Mental Illness, Beauty, and Character Strength
In the poetic, experimental film Crooked Beauty: Navigating the Space Between Brilliance and Madness, director Ken Paul Rosenthal weaves photographic images and film of the mercurial weather patterns of the San Francisco Bay area with voice-over storytelling and artwork by activist/artist Jacks Ashley McNamara, a woman who suffers from a severe mental illness. This short film is stunning as a positive psychology film, one that depicts psychological struggle and turmoil, while simultaneously depicting the resilience, creativity, humanity, and ultimately triumph therein. The film elicits important questions for psychologists in the domain of mental illness and its treatment as well as the domain of positive psychological functioning. Here are some themes that offer reflection.
(1) In their PsycCRITIQUES review of Crooked Beauty, Larry Leitner and Hideaki Imai cite studies that have found people with schizophrenia can achieve better outcomes in particular treatment programs without medication. The pervasiveness of psychiatry and the medical model can often lead to the alternative: "The net result is that the client can be condemned to a lifetime of medication, and many of them will shorten the client’s life span by as much as 20 years." What do you believe are the limitations of psychiatric treatment? Should people with severe mental illnesses, such as schizophrenia, be encouraged to employ treatments without medication, or should treatments only be selected in conjunction with medication?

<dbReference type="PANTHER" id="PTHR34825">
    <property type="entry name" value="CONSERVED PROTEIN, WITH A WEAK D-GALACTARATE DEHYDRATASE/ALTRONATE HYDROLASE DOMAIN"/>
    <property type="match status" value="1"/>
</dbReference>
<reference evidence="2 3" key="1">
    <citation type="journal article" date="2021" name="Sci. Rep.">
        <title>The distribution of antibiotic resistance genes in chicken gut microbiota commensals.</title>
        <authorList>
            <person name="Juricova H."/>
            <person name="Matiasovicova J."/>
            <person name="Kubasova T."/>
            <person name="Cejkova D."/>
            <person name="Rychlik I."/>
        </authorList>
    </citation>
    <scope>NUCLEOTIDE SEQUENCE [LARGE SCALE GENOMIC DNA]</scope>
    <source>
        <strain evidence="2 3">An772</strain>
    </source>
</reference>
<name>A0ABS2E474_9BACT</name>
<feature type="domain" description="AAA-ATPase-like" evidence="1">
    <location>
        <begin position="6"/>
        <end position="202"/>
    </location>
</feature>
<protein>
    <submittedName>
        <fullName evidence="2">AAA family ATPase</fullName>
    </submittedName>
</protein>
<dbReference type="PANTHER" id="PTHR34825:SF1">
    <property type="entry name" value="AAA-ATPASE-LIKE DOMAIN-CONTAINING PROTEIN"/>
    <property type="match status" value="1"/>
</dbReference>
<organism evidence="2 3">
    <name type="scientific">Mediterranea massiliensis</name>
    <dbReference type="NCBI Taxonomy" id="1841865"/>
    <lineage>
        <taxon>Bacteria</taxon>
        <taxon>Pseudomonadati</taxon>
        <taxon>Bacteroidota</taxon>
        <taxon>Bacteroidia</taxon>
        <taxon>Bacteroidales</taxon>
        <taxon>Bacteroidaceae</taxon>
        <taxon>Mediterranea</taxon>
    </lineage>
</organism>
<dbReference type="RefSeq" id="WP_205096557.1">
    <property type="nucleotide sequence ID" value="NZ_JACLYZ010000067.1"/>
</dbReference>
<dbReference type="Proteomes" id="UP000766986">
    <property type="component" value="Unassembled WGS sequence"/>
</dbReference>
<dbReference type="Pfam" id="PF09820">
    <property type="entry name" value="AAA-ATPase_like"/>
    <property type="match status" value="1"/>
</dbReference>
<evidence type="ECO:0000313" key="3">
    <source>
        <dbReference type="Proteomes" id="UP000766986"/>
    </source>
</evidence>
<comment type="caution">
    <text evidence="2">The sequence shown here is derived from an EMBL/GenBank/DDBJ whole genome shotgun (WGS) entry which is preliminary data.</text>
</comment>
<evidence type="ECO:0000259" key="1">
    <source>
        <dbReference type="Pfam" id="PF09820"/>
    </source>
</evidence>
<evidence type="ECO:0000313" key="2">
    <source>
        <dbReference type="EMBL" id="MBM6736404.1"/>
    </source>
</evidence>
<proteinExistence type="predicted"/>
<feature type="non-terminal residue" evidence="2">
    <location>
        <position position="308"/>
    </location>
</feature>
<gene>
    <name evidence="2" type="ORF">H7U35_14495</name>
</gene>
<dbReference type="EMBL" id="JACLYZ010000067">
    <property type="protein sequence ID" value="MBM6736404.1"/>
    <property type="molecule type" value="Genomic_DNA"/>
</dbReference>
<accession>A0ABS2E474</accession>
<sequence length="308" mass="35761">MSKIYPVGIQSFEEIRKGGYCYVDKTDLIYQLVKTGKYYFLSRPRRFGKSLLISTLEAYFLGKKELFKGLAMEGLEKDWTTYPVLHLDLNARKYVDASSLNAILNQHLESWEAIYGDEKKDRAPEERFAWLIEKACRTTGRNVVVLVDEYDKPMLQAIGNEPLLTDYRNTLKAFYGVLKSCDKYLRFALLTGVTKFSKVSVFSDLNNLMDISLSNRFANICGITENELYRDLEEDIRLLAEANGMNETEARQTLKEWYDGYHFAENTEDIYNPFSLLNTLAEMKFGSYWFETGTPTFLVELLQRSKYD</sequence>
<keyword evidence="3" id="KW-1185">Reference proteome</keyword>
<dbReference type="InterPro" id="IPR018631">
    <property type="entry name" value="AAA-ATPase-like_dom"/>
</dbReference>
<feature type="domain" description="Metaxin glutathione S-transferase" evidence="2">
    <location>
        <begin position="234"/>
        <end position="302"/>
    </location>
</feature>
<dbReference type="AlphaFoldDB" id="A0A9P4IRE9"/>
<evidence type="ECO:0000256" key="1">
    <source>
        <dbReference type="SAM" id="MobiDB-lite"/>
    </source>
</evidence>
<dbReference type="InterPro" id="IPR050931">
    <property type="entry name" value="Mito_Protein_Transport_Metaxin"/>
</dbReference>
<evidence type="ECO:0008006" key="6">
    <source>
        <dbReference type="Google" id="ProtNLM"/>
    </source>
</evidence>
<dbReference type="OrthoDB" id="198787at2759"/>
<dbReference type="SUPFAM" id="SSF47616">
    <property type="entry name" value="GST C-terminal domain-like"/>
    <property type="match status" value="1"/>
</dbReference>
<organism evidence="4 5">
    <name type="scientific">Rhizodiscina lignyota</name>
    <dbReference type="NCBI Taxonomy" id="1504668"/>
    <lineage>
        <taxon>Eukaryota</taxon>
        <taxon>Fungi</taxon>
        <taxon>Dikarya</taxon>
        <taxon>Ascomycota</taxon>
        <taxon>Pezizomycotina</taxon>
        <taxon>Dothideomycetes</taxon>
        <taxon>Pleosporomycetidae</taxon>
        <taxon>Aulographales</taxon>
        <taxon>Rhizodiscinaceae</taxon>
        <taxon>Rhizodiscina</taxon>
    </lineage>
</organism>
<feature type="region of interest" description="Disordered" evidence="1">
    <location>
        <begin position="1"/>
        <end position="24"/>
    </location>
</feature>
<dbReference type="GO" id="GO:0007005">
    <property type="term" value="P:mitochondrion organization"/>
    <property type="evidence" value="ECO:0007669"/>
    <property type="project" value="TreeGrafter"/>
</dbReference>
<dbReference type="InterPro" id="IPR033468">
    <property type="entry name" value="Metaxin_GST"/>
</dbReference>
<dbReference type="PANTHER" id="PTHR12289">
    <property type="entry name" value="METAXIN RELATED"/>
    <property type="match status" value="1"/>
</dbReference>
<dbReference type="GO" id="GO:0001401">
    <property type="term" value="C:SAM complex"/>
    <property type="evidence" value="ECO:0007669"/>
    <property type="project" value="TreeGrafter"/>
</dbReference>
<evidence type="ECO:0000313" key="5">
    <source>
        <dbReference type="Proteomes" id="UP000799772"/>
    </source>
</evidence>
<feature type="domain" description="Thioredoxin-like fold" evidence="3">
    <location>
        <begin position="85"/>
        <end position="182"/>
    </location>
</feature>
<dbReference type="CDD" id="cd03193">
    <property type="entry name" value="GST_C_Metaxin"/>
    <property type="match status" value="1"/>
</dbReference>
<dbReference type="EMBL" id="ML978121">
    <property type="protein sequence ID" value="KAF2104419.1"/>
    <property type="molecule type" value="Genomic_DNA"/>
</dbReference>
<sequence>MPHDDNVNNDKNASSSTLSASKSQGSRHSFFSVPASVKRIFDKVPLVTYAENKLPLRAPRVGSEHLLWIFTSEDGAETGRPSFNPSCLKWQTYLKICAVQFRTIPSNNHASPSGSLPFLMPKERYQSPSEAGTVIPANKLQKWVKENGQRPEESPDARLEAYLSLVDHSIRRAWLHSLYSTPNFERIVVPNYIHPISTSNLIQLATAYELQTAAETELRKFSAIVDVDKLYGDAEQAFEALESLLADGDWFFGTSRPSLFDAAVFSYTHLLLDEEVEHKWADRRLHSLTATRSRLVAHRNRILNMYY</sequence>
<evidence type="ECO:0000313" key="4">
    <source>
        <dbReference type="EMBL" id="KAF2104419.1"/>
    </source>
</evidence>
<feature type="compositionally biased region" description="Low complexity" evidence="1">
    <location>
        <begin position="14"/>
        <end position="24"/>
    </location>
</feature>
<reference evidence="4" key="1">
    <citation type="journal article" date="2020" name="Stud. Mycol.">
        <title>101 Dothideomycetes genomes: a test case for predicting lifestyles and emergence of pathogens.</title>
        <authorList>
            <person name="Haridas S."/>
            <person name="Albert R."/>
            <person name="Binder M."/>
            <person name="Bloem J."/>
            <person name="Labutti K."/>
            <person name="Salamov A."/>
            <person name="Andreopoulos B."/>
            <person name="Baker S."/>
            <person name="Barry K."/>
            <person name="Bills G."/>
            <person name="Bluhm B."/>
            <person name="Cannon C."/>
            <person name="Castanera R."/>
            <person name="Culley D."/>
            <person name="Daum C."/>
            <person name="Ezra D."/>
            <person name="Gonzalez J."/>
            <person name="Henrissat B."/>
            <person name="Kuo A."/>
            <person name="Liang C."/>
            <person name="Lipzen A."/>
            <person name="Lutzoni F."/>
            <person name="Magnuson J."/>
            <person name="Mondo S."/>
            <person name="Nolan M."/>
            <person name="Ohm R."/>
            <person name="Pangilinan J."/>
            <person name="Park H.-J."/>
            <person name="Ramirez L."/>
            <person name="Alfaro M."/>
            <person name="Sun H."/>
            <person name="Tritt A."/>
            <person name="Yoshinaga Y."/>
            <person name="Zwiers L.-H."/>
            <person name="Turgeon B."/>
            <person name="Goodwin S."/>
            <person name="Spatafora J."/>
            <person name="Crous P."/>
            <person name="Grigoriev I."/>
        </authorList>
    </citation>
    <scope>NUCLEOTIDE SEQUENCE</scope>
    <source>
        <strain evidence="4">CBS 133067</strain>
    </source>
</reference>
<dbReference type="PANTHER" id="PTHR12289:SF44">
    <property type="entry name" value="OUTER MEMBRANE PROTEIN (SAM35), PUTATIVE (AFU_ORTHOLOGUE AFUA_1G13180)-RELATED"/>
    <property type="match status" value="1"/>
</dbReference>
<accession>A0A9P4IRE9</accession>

(2) Many psychologists, such as Dean Simonton, have done studies on the interrelationship of creativity and mental illness. In the film, Jacks discusses this connection as it relates to her life. What about other character strengths in addition to creativity? Which character strengths are most important for people suffering from a mental illness to employ? What will help them become more resilient and triumph over their suffering? Is it the character strengths of hope, wisdom, spirituality, perseverance, zest, kindness, humor, or self-regulation that make the critical difference, or is it some intricate combination of these strengths?
By Larry M. Leitner and Hideaki Imai
PsycCRITIQUES, 2011 Vol 56(10)